Dismiss Notice
Join Physics Forums Today!
The friendliest, high quality science and math community on the planet! Everyone who loves science is here!

Homework Help: Another one on contours

  1. Feb 21, 2006 #1
    I shall plot the contour diagram of

    [tex] z = (x^2 - y^2) * e^ {-x^2 - y^2} [/tex]

    for z = O this is easy, however, if z = 1 one gets

    [tex] ln (x^2-y^2) = x^2 + y^2 [/tex]

    Does anyone know how to draw this?

    I tried to find the intersection between two functions y1 and y2 being the lhs and rhs of the above equation respectively; but since I don't know how to draw y = ln (x^2 - y^2) either I have no clue how this is supposed to work.
  2. jcsd
  3. Feb 21, 2006 #2


    User Avatar
    Science Advisor
    Homework Helper

    Maybe start by looking at x² as X, and y² as Y, so you're just looking at ln(X-Y) = X+Y. Also, you do not want to see where y = ln(x² - y²) and y = x² + y² intersect. For example, if you wanted to plot the diagram for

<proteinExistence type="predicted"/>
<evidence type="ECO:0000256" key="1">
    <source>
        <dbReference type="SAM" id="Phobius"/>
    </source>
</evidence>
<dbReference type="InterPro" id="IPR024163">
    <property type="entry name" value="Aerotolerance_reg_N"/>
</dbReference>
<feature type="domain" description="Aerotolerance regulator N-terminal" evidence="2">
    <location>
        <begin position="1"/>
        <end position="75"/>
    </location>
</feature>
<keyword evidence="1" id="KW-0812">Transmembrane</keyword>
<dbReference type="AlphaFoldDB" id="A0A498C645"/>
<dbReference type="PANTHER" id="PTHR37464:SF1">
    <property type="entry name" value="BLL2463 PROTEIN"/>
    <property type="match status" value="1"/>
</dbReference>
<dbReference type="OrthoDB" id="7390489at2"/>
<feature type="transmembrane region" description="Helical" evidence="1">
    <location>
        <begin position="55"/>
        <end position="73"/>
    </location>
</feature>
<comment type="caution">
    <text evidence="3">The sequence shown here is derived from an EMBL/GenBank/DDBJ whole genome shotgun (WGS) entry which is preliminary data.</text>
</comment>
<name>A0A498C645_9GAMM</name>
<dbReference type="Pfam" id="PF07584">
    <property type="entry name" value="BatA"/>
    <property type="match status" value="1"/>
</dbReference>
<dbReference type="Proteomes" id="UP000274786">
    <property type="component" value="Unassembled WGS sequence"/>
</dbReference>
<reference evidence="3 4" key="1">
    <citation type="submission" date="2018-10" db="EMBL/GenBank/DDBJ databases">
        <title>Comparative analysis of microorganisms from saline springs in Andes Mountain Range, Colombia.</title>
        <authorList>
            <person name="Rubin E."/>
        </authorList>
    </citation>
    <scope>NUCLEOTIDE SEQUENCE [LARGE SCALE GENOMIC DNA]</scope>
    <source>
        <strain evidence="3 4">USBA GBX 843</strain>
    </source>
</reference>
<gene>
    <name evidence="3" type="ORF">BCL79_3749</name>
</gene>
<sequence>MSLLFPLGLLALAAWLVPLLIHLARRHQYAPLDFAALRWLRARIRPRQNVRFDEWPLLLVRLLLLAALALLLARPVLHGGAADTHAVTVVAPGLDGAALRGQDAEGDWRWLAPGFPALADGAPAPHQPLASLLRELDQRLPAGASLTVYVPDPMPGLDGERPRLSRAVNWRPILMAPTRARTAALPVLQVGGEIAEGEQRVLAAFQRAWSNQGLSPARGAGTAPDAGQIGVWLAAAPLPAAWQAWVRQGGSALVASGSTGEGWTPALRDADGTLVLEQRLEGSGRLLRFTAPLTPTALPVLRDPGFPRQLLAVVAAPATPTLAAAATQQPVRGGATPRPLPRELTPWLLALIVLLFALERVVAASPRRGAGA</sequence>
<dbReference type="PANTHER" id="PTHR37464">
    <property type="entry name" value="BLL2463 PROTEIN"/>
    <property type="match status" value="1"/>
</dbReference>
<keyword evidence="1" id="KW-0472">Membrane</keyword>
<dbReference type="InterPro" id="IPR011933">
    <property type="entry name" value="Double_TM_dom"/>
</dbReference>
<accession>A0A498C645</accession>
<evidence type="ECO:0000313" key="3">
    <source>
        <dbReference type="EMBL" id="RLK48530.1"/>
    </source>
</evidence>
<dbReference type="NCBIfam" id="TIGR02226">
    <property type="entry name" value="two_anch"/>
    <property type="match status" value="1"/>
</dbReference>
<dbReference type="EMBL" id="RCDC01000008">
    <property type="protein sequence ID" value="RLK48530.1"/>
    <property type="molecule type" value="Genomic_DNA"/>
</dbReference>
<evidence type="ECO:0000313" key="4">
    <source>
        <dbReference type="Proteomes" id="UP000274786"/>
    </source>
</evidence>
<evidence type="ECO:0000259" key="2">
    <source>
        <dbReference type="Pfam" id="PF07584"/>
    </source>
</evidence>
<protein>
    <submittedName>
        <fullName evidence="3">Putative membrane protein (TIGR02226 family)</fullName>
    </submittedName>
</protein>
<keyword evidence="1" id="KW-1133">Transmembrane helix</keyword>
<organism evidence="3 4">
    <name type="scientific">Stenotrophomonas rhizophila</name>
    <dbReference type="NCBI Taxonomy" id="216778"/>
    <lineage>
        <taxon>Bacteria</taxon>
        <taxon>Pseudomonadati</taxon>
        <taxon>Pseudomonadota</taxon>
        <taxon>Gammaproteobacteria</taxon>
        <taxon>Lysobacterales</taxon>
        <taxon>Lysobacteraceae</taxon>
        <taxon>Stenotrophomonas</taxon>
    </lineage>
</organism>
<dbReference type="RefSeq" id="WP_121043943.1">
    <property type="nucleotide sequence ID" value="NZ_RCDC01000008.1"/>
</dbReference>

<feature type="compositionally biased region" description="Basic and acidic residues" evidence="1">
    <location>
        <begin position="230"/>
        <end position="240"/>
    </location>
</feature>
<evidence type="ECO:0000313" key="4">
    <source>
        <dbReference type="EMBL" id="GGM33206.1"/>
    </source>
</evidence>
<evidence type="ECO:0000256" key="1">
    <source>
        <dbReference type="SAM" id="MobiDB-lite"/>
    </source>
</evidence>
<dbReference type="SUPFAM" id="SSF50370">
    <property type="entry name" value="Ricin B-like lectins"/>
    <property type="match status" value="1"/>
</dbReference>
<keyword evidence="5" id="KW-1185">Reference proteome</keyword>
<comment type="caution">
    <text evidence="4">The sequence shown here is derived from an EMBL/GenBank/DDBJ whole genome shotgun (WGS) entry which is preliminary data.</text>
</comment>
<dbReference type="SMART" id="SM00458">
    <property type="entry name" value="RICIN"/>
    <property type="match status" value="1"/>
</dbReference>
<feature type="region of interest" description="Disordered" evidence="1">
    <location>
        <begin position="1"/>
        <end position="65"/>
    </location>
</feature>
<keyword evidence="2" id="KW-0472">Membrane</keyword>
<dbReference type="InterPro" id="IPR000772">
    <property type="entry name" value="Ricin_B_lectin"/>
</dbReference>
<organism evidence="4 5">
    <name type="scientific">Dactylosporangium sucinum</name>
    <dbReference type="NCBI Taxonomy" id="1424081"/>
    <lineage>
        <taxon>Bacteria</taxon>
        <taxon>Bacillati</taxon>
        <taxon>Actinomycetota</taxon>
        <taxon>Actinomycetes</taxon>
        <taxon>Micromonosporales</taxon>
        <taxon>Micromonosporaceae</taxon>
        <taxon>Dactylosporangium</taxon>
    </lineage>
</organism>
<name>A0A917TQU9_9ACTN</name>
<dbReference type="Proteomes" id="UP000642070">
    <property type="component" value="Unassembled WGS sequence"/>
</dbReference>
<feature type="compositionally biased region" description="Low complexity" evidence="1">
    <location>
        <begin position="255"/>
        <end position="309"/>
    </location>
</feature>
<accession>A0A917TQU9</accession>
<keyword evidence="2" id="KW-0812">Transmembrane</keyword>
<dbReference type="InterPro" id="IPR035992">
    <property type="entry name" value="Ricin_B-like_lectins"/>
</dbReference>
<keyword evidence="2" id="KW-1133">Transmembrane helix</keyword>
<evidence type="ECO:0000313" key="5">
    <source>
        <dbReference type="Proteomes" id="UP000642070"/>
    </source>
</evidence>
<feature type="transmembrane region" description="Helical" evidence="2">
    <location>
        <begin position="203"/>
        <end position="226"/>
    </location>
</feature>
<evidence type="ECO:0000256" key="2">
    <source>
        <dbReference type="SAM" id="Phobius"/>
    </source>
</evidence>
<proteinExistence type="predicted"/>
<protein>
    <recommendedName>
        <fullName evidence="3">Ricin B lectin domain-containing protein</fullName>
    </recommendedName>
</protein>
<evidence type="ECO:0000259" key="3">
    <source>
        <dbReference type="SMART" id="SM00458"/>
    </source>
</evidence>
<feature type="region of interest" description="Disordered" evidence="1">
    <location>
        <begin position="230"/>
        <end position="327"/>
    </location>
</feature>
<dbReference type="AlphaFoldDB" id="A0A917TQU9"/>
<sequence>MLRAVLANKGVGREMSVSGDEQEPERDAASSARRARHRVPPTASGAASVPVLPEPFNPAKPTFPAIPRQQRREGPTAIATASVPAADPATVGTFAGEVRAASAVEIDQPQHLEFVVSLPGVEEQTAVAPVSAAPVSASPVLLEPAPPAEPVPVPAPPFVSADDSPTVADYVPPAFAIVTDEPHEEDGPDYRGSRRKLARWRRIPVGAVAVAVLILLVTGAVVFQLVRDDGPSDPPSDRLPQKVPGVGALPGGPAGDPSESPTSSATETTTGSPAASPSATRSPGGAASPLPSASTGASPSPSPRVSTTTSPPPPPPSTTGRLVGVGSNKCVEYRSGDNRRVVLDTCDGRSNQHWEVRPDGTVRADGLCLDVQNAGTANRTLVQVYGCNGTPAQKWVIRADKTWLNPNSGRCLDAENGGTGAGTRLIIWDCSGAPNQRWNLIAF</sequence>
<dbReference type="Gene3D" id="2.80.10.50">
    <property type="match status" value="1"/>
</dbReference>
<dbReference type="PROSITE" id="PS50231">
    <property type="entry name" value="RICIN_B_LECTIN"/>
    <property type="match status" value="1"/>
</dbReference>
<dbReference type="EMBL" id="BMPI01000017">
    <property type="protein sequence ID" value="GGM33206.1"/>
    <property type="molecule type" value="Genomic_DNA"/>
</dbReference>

cos(y) = sin(y)

    you wouldn't want to see where:

    y = sin(y), and y = cos(y)

    intersected. y = cos(y) will just be the horizontal line y = 0.74 (approximately), and y = sin(y) will just be the horizontal line y = 0, so their intersection will be empty. On the other hand, sin(y) = cos(y) will have a solution consisting of infinitely many horizontal lines, a distance of [itex]\pi[/itex] apart from one another.

    So you really just have to solve ln(X-Y) = X+Y.
  4. Feb 21, 2006 #3
    thanks for this. I do understand your argument. however, I do not understand how I could draw ln(X-Y) = X+Y either, since solving for x and y looks impossible.

  5. Feb 22, 2006 #4


    User Avatar
    Science Advisor
    Homework Helper

    I belive you're approaching it wrong. Do not take the log but rather solve for y in the equation:


    Yea, it could happen via the Lambert W function. How about I start it for you:

    Switch it around to:


    Now here comes the tricky part: What do I have to multiply both sides by so that the LHS is:


    (where f is some algebraic expression)

    That's the form to extract the Lambert-W function. Then solve for y . . . equal rights and all that stuf.:smile:
    Last edited: Feb 22, 2006
Share this great discussion with others via Reddit, Google+, Twitter, or Facebook